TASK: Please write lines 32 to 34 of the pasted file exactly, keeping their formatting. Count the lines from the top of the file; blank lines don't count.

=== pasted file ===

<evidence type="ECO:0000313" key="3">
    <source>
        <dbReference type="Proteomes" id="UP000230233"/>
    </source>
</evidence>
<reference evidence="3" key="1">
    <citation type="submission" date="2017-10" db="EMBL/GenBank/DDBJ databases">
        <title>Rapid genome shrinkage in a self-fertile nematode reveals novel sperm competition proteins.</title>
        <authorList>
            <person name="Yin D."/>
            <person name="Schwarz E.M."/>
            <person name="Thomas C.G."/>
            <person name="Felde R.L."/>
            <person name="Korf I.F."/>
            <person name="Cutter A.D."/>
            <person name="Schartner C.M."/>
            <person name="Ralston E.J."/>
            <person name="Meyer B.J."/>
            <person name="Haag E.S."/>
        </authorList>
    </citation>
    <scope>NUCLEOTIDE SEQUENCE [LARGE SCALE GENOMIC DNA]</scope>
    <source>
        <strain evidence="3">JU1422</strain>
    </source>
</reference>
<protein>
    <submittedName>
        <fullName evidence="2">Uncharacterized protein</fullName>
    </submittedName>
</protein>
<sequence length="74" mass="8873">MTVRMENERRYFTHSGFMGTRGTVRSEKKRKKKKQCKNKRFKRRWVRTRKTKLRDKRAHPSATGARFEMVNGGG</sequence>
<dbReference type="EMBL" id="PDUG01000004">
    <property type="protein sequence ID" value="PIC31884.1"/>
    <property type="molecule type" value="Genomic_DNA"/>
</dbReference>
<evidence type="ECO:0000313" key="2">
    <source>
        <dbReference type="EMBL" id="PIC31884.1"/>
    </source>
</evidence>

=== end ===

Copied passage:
<sequence length="74" mass="8873">MTVRMENERRYFTHSGFMGTRGTVRSEKKRKKKKQCKNKRFKRRWVRTRKTKLRDKRAHPSATGARFEMVNGGG</sequence>
<dbReference type="EMBL" id="PDUG01000004">
    <property type="protein sequence ID" value="PIC31884.1"/>